Sailors' Snug Harbor is a collection of architecturally significant 19th-century buildings on Staten Island. The Harbor was founded as a retirement home for sailors after Captain Robert Richard Randall bequeathed funds for that purpose upon his 1801 death. Snug Harbor opened in 1833 as a sailors' retirement home located within what is now Building C, and additional structures were built on the grounds in later years. The buildings became a cultural center after the sailors' home moved away in 1976. The grounds and buildings are operated by Snug Harbor Cultural Center and Botanical Garden, a nonprofit, Smithsonian-affiliated organization.
Sailors' Snug Harbor includes 26 Greek Revival, Beaux Arts, Italianate and Victorian style buildings. Among those are 'Temple Row', five interlocking Greek Revival buildings labeled A through E. The buildings are set in extensive, landscaped grounds, surrounded by the 19th-century cast-iron fence. The grounds also include a chapel and a sailors' cemetery. The cultural center includes the Staten Island Botanical Garden, the Staten Island Children's Museum, the Staten Island Museum, the Newhouse Center for Contemporary Art, and the Noble Maritime Collection, as well as the Art Lab and the Music Hall.
The site is considered Staten Island's 'crown jewel' and 'an incomparable remnant of New York's 19th-century seafaring past.'
The Amphitheatre of the Three Gauls was part of the federal sanctuary of the three Gauls dedicated to the cult of Rome and Augustus celebrated by the 60 Gallic tribes when they gathered at Lugdunum (Lyon). The amphitheatre was built at the foot of the La Croix-Rousse hill at what was then the confluence of the Rhône and Saône.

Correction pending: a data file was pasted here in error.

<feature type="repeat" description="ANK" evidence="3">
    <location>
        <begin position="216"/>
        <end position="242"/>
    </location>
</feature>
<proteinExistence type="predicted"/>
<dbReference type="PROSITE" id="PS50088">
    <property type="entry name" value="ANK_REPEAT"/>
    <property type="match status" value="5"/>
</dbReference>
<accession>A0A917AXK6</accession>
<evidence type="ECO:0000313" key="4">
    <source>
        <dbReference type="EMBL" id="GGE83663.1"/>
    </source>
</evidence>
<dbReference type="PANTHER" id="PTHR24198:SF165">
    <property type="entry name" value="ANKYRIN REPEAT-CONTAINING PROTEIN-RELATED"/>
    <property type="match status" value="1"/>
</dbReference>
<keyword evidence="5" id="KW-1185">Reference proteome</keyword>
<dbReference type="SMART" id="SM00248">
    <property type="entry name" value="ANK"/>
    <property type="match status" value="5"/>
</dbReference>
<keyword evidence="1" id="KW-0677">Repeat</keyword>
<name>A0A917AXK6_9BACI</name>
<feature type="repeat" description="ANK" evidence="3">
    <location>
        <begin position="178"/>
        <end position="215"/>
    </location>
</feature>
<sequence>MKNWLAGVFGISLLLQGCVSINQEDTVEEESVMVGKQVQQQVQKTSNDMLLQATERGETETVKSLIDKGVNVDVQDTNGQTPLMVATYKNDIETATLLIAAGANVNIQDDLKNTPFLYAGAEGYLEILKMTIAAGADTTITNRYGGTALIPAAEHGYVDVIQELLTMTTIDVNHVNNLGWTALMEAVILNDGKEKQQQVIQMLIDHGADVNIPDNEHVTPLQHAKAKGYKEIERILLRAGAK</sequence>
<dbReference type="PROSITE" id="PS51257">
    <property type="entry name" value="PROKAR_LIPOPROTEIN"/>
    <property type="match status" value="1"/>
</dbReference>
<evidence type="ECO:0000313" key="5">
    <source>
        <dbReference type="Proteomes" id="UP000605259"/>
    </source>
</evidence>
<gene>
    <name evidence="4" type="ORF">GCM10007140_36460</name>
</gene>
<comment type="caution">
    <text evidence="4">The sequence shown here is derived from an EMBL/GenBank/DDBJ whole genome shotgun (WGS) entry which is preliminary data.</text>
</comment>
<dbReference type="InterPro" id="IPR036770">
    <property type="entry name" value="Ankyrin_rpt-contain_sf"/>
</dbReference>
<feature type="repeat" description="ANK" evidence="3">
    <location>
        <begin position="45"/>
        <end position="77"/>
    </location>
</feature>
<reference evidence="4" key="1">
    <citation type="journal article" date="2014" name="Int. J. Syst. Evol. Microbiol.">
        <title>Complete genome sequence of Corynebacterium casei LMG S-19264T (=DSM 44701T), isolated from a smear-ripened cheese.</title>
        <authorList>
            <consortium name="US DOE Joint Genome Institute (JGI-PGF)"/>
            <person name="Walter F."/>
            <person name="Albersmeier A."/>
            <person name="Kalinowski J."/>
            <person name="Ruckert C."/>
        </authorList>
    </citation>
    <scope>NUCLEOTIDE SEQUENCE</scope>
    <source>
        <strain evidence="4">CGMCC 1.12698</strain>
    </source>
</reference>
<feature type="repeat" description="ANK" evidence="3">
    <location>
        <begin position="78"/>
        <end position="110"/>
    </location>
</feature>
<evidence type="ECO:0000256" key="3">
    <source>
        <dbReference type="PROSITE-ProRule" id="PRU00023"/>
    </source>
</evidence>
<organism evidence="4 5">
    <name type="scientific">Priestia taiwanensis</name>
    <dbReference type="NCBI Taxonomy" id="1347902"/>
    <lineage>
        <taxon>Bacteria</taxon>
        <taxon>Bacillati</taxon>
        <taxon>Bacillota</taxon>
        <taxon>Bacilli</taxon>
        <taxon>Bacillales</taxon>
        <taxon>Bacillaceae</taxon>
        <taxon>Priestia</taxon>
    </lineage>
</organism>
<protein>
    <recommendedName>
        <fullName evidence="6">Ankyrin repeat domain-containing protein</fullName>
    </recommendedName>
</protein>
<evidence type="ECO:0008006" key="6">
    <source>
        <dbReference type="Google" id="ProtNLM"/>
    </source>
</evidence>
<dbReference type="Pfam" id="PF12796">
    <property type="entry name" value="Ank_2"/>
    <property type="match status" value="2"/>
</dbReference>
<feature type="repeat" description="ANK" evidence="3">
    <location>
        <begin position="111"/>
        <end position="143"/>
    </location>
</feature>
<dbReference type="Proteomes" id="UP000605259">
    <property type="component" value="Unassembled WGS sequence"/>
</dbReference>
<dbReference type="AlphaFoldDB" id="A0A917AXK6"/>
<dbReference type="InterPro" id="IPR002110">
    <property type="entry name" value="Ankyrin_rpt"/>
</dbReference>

Excavations have revealed a basement of three elliptical walls linked by cross-walls and a channel surrounding the oval central arena. The arena was slightly sloped, with the building"s south part supported by a now-vanished vault. The arena"s dimensions are 67,6m by 42m. This phase of the amphitheatre housed games which accompanied the imperial cult, with its low capacity (1,800 seats) being enough for delegations from the 60 Gallic tribes.
The amphitheatre was expanded at the start of the 2nd century. Two galleries were added around the old amphitheatre, raising its width from 25 metres to 105 metres and its capacity to about 20,000 seats. In so doing it made it a building open to the whole population of Lugdunum and its environs.